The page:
A quick-response offshore supply vessel billed as Canada’s largest spill-response ship is being readied at Ogden Point for deployment early in the new year.
The 244-foot-long K.J. Gardner is in Victoria after sailing from Rotterdam in the Netherlands to start its new job working off B.C.’s coast, responding to oil spills and other disasters.
It will be based at Beecher Bay along with other smaller spill-response vessels that are part of Western Canada Marine Response, an industry-funded, Transport Canada-certified organization.
The K.J. Gardner is the final piece of the marine response group’s program to prepare for the Trans Mountain Expansion pipeline, now under construction, said Michael Lowry, spokesman for Western Canada Marine Response.
The group has 2,300 members and close to 90 response vessels on B.C.’s coast.
Built in 2009 in Norway, the vessel is owned by KOTUG Canada, a partnership between KOTUG International B.V. and Horizon Maritime Inc. of Canada. KOTUG Canada has a partnership with the Scia’new First Nation, owner of the Beecher Bay berthing site.
The marine response group is leasing the K.J. Gardner, and will be directing the KOTUG Canada crew, including two Scia’new First Nation members.
The vessel, which can respond to an area from the Port of Vancouver to Port Renfrew, is packed with new spill-response equipment valued at about $6 million, said Lowry, adding Trans Mountain paid for the equipment as part of its commitment to oil-spill response.
One key feature is its ability to reach international shipping lanes within one to six hours at the outside. The faster ships can reach a spill site, the faster a spill can be contained.
Marine-response ships need to have enough equipment to handle an initial spill of 2,500 tonnes. “This boat helps us meet that requirement,” said Lowry, noting the vessel can hold up to 1,000 tonnes of oil.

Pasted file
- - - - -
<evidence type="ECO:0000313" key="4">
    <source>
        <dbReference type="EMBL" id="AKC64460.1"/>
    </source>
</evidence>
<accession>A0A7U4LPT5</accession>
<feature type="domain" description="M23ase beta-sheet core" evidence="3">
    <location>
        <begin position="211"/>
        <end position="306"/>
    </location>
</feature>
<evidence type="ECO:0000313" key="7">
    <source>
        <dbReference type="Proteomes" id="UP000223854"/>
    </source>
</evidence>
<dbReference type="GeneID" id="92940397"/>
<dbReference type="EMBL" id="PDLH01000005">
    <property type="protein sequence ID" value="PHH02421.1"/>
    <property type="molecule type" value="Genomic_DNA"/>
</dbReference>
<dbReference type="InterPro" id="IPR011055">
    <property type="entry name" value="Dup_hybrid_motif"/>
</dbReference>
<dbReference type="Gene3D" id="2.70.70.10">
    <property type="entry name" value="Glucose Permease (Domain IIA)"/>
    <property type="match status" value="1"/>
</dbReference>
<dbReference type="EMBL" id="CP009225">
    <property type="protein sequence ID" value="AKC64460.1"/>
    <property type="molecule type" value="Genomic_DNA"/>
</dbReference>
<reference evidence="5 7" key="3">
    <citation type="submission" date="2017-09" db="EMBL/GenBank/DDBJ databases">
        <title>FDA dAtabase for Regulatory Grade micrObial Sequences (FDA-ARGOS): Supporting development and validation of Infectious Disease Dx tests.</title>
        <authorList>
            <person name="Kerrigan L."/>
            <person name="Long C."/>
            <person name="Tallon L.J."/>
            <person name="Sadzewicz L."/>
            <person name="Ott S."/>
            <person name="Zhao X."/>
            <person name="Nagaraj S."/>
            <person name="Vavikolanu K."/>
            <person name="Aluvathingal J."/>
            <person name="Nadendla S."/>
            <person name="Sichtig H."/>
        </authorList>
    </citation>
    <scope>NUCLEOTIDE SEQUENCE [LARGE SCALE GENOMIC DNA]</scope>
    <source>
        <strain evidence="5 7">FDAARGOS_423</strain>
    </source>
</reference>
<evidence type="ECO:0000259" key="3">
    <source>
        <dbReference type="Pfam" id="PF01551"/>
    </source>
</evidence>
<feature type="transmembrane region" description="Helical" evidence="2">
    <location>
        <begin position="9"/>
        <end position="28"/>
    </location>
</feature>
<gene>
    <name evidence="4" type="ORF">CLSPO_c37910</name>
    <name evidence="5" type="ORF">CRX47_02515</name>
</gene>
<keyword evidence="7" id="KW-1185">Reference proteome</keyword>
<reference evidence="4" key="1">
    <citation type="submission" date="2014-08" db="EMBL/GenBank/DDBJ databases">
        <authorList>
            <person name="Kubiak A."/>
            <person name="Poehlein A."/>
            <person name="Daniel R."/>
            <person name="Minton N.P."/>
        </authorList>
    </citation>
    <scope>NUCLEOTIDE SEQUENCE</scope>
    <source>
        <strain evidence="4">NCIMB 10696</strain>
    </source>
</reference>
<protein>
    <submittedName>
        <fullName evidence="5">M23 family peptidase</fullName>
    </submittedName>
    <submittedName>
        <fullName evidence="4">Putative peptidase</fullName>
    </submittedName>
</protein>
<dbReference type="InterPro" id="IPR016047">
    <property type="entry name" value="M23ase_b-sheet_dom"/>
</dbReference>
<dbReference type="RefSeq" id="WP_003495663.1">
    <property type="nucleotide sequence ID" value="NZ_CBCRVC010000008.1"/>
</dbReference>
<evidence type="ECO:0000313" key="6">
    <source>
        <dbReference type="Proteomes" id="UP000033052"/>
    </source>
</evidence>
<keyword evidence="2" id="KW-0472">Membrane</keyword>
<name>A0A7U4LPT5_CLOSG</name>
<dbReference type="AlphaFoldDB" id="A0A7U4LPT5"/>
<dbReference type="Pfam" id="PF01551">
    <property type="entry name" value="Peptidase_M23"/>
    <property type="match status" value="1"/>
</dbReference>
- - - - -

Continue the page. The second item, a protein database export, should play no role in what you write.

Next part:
Scia’new elected Chief Russ Chipps said the maximum six-hour response time was set because of concerns from nation members that longer response times could have a drastic impact. “We figured the damage would be done. Our food would be lost. We are the salmon people.”
Having the largest spill-containment ship in the country and quicker response times addresses the nation’s desire to see the waters protected, he said.
The nation also has an ocean resource team in Beecher Bay, Chipps said. “We want to be the centre for research development and protection of the ocean. We want to be be there at the start of anything new that happens on the ocean and maintain that ocean.”
Having the biggest oil-spill-response vessel in Canada based at Beecher Bay is a “real source of pride” as the nation’s children grow up with a legacy of protecting the ocean, Chipps said.
Kyle Hujdic, base operations manager for the marine-response organization at Beecher Bay, said when the vessel is called out, its primary task will be containing the source of the spill.
It carries 4,000 feet of containment booms and will be able to take away large quantities of oil. It has skimmers, can pump oil and has a class-leading sweeping system, he said.
Up on the bridge, Chief Officer Serguei Koutaitsev said a dozen crew members are on board at one time in a 28-day rotation.
The ship has travelled internationally waiting for the B.C. contract to begin.
It was in drydock in Norway, and has installed windmills offshore of Scotland and towed icebergs off Canada’s east coast.
A powerful vessel weighing 2,800 gross tonnes, the K.J. Gardner can pull 200 tonnes, he said, and is prepared for rough weather. Even if half the ships’s thrusters went down, the vessel would be able to maintain its position, he said.